For the more than 1 million displaced people who have fled the eastern Ukraine war since it began more than a year ago, Lithuania will no longer be a place to seek asylum after the Baltic country suspended applications. Lithuanian authorities hope that Ukraine will take the initiative and find havens for displaced civilians in other areas of its own territory, according to the news portal

"If it is determined that these people have a real opportunity to move and settle in other regions of Ukraine in order to be in safety, it will inevitably affect the decision on whether to grant asylum to citizens of Ukraine fleeing from the military actions," said the head of the Department of Asylum of Migration Department of Lithuania, Viktor Ostrovnoy. 

While the number of Ukrainians seeking asylum in Lithuania over the last year has been small, only 70 in total, it did represent a significant increase from years past when the number of asylum seekers did not normally exceed five. According to Delfi, 31 people out of the 70 were granted asylum in Lithuania last year. Most of them stated in their applications that they were trying to flee the war in eastern Ukraine.

During the yearlong war between Kremlin-backed pro-Russian rebels and the Ukrainian army, around 300,000 Ukrainians requested asylum in Russia, while more than 700,000 journeyed west towards Kiev and parts of Europe.

The U.N. refugee agency said that a further 300,000 have applied for asylum in non-EU countries such as Moldova and Belarus, but it has no solid figures. Asylum applications to other parts of the EU have multiplied from 1,060 in 2013 to 14,040 in 2014. France, for example, received around 1,415 applications, accepting just 35.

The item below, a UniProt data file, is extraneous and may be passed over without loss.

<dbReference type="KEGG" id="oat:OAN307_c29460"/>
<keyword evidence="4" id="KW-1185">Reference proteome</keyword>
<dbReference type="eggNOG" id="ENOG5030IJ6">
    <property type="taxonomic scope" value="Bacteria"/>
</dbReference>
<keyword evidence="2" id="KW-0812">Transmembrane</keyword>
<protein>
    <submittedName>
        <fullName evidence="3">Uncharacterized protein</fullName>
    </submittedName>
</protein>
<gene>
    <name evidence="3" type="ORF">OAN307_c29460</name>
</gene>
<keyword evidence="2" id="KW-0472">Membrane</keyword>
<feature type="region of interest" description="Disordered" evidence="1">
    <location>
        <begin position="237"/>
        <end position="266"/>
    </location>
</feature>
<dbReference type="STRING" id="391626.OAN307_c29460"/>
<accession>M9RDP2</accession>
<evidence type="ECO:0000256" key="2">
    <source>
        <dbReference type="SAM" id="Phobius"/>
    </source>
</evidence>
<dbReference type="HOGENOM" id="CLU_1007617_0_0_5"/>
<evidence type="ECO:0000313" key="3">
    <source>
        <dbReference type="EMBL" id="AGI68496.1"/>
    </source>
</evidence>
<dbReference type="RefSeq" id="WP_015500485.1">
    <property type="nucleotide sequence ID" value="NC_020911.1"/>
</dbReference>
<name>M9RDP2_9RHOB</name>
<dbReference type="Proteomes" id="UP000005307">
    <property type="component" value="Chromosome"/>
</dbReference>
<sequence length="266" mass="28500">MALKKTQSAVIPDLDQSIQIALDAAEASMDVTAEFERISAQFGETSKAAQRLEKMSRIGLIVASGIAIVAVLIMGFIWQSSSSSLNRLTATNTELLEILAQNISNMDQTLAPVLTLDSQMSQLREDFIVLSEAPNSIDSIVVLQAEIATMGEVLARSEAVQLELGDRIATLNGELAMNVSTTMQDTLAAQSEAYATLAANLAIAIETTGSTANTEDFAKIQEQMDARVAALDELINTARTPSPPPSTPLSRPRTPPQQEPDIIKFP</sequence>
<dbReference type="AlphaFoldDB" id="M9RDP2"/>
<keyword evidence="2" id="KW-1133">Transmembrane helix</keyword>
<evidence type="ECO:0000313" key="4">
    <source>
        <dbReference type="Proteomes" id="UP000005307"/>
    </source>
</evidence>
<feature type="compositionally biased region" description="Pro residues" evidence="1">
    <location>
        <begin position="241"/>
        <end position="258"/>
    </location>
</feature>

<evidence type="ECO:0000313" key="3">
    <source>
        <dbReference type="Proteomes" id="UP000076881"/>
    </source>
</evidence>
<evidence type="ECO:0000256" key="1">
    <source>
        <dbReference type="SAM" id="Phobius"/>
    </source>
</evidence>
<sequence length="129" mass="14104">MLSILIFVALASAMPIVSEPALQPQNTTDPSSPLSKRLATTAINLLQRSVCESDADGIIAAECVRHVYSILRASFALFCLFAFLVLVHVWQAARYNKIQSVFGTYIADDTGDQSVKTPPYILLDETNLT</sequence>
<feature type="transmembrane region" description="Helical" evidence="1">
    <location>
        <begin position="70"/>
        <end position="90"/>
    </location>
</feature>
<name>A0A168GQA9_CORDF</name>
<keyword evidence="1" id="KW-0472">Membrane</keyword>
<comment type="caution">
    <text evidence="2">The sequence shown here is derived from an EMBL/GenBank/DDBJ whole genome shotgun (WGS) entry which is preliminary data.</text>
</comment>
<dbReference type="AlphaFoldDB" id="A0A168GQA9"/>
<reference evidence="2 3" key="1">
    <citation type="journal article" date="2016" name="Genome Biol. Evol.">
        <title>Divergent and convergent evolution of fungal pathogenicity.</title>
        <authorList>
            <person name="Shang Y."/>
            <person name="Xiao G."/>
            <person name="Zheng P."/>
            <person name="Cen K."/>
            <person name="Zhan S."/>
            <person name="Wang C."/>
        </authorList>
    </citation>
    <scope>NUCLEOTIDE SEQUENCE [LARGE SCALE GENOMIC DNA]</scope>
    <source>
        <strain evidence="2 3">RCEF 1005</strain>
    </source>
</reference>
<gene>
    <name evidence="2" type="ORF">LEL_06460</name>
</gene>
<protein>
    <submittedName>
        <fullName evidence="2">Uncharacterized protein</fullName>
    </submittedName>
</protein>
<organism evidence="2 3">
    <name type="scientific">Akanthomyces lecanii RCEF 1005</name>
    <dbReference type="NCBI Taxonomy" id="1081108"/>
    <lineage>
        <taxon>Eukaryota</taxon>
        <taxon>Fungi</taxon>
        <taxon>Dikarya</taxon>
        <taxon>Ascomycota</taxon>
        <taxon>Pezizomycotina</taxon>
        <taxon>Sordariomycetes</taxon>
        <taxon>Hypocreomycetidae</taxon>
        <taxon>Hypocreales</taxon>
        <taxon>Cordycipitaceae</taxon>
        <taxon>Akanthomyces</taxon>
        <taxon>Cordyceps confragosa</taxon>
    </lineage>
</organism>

Ukraine Asylum Seekers Full E.U. figures of Ukraine asylum seekers. Photo: IBTimes/HARRESS

Italy, Poland and Germany each received more than 2,000 asylum applications from Ukrainian citizens in 2014, with Sweden also seeing a jump from 170 in 2013 to 1,320 in 2014, according to Eurostat.

Julia Zelvenska, a senior legal officer at the European Council on Refugees and Exiles, said many Ukrainians had been rejected because the war was a regional conflict and not countrywide.

“One of the main reasons people get rejected may be that many countries are not clear on how the situation developed and won’t issue decisions until it is clear how the Ukrainian situation is going to develop,” she told the French Local news site in March.

“European countries are also being very formalistic in the criteria for asylum,” Zelvenska added. “For example, they may say that there are options for alternative protection already within Ukraine. For people in the east, they may say that they could relocate to the west.”